BAGHDAD – A blistering string of apparently coordinated bombings and a shooting across Iraq killed at least 51 and wounded dozens Sunday, spreading fear throughout the country in a wave of violence that is raising the prospect of a return to widespread sectarian killing a decade after a U.S.-led invasion.
Violence has spiked sharply in Iraq in recent months, with the death toll rising to levels not seen since 2008. Nearly 2,000 have been killed since the start of April, including more than 180 this month.
The surge in bloodshed accompanies rising sectarian tensions within Iraq and growing concerns that its unrest is being fanned by the Syrian civil war raging next door.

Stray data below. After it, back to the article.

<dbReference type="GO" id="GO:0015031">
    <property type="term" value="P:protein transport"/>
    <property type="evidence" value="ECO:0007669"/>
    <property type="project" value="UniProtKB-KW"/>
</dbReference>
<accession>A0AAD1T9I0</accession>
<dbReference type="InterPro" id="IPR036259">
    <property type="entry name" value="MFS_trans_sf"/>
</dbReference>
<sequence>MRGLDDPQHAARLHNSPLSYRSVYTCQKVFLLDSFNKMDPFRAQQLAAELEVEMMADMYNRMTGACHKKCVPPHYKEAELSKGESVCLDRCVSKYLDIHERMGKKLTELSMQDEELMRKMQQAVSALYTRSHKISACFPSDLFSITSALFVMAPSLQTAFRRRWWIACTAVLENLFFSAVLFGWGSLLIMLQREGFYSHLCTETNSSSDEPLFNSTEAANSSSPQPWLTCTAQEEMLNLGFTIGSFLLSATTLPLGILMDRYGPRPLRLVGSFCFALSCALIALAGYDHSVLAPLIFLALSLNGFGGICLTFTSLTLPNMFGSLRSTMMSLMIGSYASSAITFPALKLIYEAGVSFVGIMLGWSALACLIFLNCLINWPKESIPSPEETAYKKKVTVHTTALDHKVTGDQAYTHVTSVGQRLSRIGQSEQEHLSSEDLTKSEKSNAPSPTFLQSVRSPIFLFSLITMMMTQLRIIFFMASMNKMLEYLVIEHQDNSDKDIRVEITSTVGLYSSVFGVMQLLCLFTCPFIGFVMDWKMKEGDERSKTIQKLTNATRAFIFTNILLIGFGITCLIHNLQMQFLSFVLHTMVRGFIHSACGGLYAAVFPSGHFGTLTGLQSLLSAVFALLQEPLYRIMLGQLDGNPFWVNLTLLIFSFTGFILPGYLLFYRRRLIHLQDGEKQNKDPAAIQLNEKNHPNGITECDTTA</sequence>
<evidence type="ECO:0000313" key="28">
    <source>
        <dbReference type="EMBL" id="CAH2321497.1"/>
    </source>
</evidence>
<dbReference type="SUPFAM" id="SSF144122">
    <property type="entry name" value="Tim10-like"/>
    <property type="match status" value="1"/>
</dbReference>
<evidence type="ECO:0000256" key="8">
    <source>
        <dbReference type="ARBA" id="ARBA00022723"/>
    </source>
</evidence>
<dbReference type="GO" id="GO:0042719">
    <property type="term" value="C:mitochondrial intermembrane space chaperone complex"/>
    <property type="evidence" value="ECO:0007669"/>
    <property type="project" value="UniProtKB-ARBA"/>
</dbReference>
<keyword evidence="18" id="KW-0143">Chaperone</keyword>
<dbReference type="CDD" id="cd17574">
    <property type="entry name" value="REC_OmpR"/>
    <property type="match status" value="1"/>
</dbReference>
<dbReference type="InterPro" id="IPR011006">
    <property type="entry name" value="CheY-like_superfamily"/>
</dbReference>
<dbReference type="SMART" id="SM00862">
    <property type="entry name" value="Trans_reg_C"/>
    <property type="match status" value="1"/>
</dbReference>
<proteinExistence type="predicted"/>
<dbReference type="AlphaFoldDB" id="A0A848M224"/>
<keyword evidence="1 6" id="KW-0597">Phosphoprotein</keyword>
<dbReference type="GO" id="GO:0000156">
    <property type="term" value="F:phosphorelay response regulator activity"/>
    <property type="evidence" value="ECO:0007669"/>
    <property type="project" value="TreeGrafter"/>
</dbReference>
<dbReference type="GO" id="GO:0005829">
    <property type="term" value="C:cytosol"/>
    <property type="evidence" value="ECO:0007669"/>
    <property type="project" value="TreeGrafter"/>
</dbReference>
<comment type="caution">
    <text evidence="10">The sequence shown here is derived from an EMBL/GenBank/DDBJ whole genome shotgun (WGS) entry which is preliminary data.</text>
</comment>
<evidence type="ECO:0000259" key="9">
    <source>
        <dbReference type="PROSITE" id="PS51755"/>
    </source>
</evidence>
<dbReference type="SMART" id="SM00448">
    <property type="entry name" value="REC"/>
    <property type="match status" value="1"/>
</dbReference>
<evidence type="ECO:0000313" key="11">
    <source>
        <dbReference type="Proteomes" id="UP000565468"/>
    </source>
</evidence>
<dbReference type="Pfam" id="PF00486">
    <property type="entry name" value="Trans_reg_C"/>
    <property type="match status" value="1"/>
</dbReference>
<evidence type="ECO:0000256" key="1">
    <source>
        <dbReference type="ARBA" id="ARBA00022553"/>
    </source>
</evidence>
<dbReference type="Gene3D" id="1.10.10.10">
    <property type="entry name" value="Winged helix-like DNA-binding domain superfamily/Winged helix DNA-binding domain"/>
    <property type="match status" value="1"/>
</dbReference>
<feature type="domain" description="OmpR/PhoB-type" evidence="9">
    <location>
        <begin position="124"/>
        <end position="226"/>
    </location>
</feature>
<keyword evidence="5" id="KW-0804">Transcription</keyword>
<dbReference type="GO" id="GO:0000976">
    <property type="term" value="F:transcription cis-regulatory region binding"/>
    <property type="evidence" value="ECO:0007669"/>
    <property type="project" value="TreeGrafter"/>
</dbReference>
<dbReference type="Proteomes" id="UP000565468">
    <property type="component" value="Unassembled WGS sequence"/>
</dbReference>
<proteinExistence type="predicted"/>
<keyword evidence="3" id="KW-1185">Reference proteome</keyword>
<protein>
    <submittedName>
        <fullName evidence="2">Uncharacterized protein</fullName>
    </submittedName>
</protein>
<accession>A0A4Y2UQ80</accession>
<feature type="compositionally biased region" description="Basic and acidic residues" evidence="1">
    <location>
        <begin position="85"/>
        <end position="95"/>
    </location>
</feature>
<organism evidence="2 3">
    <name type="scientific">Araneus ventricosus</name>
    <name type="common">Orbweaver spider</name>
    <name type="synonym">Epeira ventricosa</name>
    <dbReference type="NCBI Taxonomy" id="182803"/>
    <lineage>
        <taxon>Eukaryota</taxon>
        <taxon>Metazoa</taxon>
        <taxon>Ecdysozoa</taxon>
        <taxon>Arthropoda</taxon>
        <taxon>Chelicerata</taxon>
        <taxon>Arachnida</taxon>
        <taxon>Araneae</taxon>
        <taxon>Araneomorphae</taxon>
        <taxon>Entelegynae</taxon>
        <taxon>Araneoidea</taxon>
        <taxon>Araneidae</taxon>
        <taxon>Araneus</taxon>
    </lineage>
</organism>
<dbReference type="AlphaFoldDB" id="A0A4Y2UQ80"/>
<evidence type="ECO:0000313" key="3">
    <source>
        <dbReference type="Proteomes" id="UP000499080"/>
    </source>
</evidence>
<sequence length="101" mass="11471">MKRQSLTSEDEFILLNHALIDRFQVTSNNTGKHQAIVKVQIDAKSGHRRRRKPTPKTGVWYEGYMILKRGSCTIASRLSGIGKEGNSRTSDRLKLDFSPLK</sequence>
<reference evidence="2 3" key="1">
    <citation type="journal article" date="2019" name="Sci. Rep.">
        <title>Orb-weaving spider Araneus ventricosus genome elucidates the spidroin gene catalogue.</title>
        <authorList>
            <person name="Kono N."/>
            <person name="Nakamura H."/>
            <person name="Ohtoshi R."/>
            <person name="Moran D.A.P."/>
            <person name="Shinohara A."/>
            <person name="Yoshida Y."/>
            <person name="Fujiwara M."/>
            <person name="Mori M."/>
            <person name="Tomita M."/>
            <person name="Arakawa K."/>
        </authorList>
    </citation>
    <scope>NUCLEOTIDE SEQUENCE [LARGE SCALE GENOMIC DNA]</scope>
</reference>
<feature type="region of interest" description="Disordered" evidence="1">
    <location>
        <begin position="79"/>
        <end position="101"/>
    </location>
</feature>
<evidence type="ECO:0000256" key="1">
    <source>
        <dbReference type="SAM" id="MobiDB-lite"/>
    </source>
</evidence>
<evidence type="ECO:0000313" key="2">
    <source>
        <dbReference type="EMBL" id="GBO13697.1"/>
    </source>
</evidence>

One of the deadliest attacks came in the evening when a suicide bomber blew himself up inside a café packed with young people in the largely Shiite neighborhood of al-Ameen in southeastern Baghdad. The attack killed 11 and wounded 25, according to police.
Most of Sundays car bombs hit Shiite-majority areas and caused most of the casualties. The blasts hit half a dozen cities and towns in the south and center of the country.
There was no claim of responsibility for any of the attacks, but they bore the hallmark of al-Qaida in Iraq, which uses car bombs, suicide bombers and coordinated attacks, most aimed at security forces and members of Iraqs Shiite majority.
The U.S. Embassy condemned the attacks, saying it stands with Iraqis who seek to live in peace and who reject cowardly acts of terrorism such as this. The U.S. withdrew its last combat troops from Iraq in December 2011, though a small number remain as an arm of the embassy to provide training and facilitate arms sales.